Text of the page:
1. Victims of Violence 2. Cut in Two 3. Savage Rite 4. They Gave Their Lives 5. Strong Shall Survive 6. Decapitated 7. Ready for War 8. Ambushed 9. Fight for Life 10.Territoriality 11.Killing Spree
Still waging war after more then ten years, Jungle Rot is showing no signs of slow down or surrender. Thundering onto the scene in ’95 with their first album “Skin the Living”, we have seen a steady release schedule since. Despite multiple line up changes and label troubles early on, Jungle Rot have earned their stripes time and again. Paving a trail with heavily graphic imagery and brutally catchy riffs, Jungle Rot’s 2004 release, “Fueled by Hate” was marked as the epoch, the high water mark, for the American Midwestern quartet. Well lace up your boots, and strap on your soldier, 2005 saw them their ten year anniversary, after yet another line up change, and a new label, Jungle Rot is once again launching a full frontal assault, and taking no prisoners with their ‘06 release “Warzone”.
In their trademark album style, military imagery of war scenes and violence adorns each aspect of their album artwork, as if preparing your senses for the brutality contained inside. In that sense it does no justice. Chock full of pulse pounding double bass, wailing riffs and guttural lyrics “Warzone” is Jungle Rot doing what they do best, auditory violence and lyrical dismemberment. Focused and heavy their formula has never failed them in the past and their latest blood bath is no exception.
Their morbid lyrical influence draws seemingly from, everywhere. From dark primitive jungles where cannibal tribes tear outsiders limb from limb and devour their bleeding skin on “Savage Rite”, to suicidal terrorists giving their lives to a holy war on “They Gave Their Lives”, painting a much more visceral picture of the world around us. They even dusted off one of their classics, “Decapitated” which sounds marginally cleaner then the original, but still just as brutal showing purists their new line up is the real deal. This album really shows Jungle Rot putting their fans in their forethought, this retaining all the raw heavy sound of their early underground days, but showing the years have been spent evolving. All this mixed with the new line adds enough fresh variation to keep this new album standing out from its predecessors.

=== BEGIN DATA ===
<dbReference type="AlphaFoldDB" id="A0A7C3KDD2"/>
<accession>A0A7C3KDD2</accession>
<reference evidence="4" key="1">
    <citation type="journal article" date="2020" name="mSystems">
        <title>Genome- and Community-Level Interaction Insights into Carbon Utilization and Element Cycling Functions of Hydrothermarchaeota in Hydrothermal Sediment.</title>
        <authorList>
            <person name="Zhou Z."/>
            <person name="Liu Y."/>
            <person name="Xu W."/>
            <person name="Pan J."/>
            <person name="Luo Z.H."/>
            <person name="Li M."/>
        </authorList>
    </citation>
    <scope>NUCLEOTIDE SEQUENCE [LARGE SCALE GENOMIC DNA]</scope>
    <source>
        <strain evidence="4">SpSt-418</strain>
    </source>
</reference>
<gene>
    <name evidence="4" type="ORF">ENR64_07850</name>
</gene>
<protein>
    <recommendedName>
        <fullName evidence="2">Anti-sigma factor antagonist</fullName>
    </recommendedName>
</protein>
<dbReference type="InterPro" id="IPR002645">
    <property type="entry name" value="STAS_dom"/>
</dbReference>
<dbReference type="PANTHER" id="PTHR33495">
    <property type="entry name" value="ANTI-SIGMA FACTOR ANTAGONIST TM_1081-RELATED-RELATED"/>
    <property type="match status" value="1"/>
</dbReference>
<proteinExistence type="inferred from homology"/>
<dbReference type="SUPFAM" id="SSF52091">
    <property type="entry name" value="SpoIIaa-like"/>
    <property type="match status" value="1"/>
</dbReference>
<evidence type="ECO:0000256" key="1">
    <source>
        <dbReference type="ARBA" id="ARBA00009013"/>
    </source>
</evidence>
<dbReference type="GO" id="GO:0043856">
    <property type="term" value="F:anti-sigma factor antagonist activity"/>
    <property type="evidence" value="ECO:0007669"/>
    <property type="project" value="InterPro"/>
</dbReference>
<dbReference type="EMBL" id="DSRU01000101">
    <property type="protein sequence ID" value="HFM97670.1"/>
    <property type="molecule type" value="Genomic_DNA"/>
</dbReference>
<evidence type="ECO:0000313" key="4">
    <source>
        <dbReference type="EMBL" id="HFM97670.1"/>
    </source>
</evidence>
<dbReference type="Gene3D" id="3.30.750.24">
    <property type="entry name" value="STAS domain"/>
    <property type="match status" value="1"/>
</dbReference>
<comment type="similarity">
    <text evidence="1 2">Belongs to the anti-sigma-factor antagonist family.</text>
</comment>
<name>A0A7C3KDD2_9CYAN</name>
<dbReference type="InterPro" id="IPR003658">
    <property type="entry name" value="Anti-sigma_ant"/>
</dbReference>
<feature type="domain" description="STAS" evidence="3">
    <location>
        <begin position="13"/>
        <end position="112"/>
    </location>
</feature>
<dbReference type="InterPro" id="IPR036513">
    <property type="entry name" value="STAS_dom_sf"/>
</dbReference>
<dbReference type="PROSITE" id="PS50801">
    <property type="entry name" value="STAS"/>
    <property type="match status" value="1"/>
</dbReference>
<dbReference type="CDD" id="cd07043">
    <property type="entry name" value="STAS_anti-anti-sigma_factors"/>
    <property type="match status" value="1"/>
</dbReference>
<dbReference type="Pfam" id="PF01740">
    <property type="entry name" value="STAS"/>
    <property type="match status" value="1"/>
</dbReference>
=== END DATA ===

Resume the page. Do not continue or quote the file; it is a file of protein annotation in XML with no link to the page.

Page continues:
In favor of time honored traditions, I’m a big fan of the saying, “If its not broke, don’t fix it.” Evidently the fellows behind Jungle Rot feel the same way as there is plenty of nostalgic moments that throw me back to “Slaughter the Weak” but as I said, it is by no means a “Best of” album, suffice to say that this might be the “Best of” Jungle Rot that we’ve seen to date. Will it stand the test of time as they have? I’m confident of that. Like the tropical disease that bore their namesake, Jungle Rot has set in and is spreading its infection throughout the metal scene, and it’s going to take more then a tube of topical ointment to halt this plague.
Jungle Rot is comprised of: Dave Matrise: Vocals/Guitar James Genenz : Bass Guitar Geoff Bub: Guitar/ Backup Vocals Neil Zacharek: Drums
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